All You Need To Know About Dental Crowns

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Do you have a damaged tooth? Instead of going for tooth removal, you may want to consider getting dental crowns. Essentially, crowns are artificial caps that protect and shape teeth when filling cannot solve the dental problem. This post provides insights into the dental crown's features and procedures.

What Are Dental Crowns?

A crown acts as a cap for a damaged tooth. Typically, teeth damage result from decay or injuries, making them lose shape and size. In such a case, one can get the dental crowns placed on the damaged tooth to restore the shape, size, appearance, and functionality. In practice, the dental crown gets cemented on the damaged tooth to cover the visible tooth portion. 

Dental crown types depend on the material, including porcelain, metal, ceramic, zirconia, and composite resin. Although you may prefer a specific dental crown, the dentist can provide the best advice. In such a case, the dentist will consider the tooth location, gum tissues position, tooth functionality, color of other teeth, and how much of the damaged tooth remains. Significantly, a dental crown lasts between 5 to 15 years, depending on oral care and type of material.  

When Do You Need a Dental Crown? 

You may require a dental crown for the following reasons:

  • Cover a discolored or disfigured tooth 
  • Cover and support for a tooth with a large filling 
  • Covering dental implant or a tooth treated through root canal 
  • Protection for a weak or cracked tooth 
  • Restoration for a broken tooth 
  • Holding a dental bridge in place

What Is the Dental Crown Procedure?

The standard procedure takes two visits to the dentist for preparation and placement purposes. The first visit begins with a series of x-rays to examine the tooth root and bone. Then, based on the severity of tooth decay, you may need to have a root canal procedure to treat any infection.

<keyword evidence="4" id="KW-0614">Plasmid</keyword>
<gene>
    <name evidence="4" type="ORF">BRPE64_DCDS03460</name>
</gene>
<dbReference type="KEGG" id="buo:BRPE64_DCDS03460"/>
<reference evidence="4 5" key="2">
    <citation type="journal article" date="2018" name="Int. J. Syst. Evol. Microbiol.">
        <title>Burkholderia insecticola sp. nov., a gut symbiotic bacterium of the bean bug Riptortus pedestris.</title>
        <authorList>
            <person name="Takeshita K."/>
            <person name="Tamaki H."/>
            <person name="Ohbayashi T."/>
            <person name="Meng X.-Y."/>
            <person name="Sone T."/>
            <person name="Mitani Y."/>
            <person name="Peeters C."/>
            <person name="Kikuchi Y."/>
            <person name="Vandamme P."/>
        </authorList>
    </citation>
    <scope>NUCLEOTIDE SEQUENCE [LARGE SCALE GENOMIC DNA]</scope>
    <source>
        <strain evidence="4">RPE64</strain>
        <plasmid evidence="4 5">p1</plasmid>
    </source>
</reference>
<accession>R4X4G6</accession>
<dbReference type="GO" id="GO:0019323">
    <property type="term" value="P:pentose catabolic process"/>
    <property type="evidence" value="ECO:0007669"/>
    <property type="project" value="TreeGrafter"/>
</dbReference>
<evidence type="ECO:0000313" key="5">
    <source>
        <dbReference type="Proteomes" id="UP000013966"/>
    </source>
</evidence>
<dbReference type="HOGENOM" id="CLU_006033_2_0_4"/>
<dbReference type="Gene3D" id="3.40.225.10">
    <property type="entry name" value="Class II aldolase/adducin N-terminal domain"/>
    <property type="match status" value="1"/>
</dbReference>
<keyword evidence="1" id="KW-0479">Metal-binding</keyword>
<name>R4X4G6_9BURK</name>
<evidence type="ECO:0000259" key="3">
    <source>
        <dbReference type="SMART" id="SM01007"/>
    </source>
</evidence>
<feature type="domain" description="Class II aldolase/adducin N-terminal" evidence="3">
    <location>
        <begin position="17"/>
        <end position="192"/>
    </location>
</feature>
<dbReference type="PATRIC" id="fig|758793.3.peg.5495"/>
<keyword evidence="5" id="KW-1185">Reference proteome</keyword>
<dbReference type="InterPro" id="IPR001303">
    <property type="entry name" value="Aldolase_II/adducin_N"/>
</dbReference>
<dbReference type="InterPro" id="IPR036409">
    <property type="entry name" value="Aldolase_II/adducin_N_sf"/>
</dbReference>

After the x-ray examination, the doctor numbs the tooth to eliminate pain. Next, the doctor conducts tooth filing to create room for the crown. However, the dentist may have to enlarge the tooth using artificial materials if a large part is missing. After the shaping, the doctor applies a paste to make an impression of the tooth. This impression goes to the lab to sculpture the crown in a process lasting two to three weeks. Ordinarily, the dentist will install a temporary crown to protect the tooth until the placement visit. 

In the second visit, the doctor removes the temporary crown. Then, the dentist inspects the permanent crown to ensure it is a perfect match in shape and color. Finally, the permanent crown gets fixed in place using dental cement.

Technological advancement now allows for same-day crown installation in a single appointment. In such a case, the crown design takes place on the same day at the dentist office.

What Are the Possible Complications? 

There are few possible complications with dental crown installations. Typically, the risks include tooth sensitivity, chipped or loose crown, allergic reaction, and gum disease. Thus, contact your dentist immediately after a complication for a remedial procedure. 

Dental crowns offer an alternative solution for treating and restoring damaged teeth. Engage a local dentist and explore the dental crown choices.